August 7, 2011 in Nation/World

Man who abused prisoners released

He served 6.5 years after Abu Ghraib
David Dishneau Associated Press
 
Associated Press photo

This image obtained by the Associated Press shows Cpl. Charles Graner Jr. appearing to punch one of several handcuffed detainees lying on the floor in late 2003 at the Abu Ghraib prison in Baghdad.
(Full-size photo)(All photos)

The convicted ringleader of detainee abuses at Abu Ghraib was released Saturday from a military prison, an Army spokeswoman said.

Charles Graner Jr., 42, was released from the U.S. Disciplinary Barracks at Fort Leavenworth, Kan., around 10 a.m. Saturday after serving more than 61/2 years of a 10-year sentence, spokeswoman Rebecca Steed said. Graner will be under the supervision of a probation officer until Dec. 25, 2014, she said.

Steed said she could not release any information about Graner’s whereabouts or his destination after release. Neither Graner nor his wife – who was a fellow Abu Ghraib defendant – have responded to interview requests from the Associated Press. Calls and emails to Graner’s father and lawyer were not immediately returned.

Graner was an Army Reserve corporal from Uniontown, Pa., when he and six other members of the Maryland-based 372nd Military Police Company were charged in 2004 with abusing detainees at the prison in Iraq. The strongest evidence was photographs of grinning U.S. soldiers posing beside naked detainees stacked in a pyramid or held on a leash.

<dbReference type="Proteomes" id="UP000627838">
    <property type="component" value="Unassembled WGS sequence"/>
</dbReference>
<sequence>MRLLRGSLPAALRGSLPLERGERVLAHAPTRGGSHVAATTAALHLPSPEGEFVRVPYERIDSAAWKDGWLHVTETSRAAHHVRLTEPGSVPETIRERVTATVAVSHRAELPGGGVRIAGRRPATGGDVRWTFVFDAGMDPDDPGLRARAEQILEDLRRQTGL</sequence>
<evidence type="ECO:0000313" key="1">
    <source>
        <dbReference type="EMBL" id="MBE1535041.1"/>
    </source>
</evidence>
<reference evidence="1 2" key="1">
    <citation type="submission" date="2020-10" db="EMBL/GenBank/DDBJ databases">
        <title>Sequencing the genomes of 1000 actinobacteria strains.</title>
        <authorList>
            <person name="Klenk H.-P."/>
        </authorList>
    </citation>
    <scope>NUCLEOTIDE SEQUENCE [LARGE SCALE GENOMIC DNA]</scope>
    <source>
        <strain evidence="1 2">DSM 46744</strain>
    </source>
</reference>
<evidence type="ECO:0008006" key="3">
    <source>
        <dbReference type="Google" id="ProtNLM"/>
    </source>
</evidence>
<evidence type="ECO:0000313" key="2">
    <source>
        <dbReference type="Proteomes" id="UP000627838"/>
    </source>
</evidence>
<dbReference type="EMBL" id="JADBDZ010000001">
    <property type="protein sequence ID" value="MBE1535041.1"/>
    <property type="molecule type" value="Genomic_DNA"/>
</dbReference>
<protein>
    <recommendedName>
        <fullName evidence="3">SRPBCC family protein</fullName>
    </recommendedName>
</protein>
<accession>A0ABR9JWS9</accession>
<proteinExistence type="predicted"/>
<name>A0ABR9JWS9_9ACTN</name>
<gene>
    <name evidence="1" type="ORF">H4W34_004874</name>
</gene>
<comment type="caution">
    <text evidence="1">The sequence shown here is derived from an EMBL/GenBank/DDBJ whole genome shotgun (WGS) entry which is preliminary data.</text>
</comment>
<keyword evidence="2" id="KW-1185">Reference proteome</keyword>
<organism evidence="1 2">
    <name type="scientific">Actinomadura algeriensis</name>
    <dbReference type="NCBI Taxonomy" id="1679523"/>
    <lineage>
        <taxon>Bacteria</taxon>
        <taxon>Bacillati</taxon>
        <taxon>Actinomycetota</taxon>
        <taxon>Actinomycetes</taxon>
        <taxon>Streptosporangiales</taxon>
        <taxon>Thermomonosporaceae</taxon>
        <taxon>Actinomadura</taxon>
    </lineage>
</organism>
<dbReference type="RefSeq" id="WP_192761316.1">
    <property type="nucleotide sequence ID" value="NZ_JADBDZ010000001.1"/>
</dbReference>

Graner was convicted of offenses that included stacking the prisoners into a pyramid, knocking one of them out with a head punch and ordering prisoners to masturbate while soldiers took pictures. He maintained that the actions were part of a plan directed by military intelligence officers to soften up prisoners for interrogation.

Hana Adwar, an Iraqi human rights activist, said the “easy” release of a criminal who “committed a war crime” would be met with outrage in Iraq.

Steed said Graner’s obligation to the military ends at the end of 2014. Until then, his supervised release could be suspended.

She said Graner, who was a civilian correctional officer, was released before serving his maximum sentence under rules that include days off for good behavior. She said he lost some good conduct time for institutional rule infractions while incarcerated, but she wouldn’t provide details.

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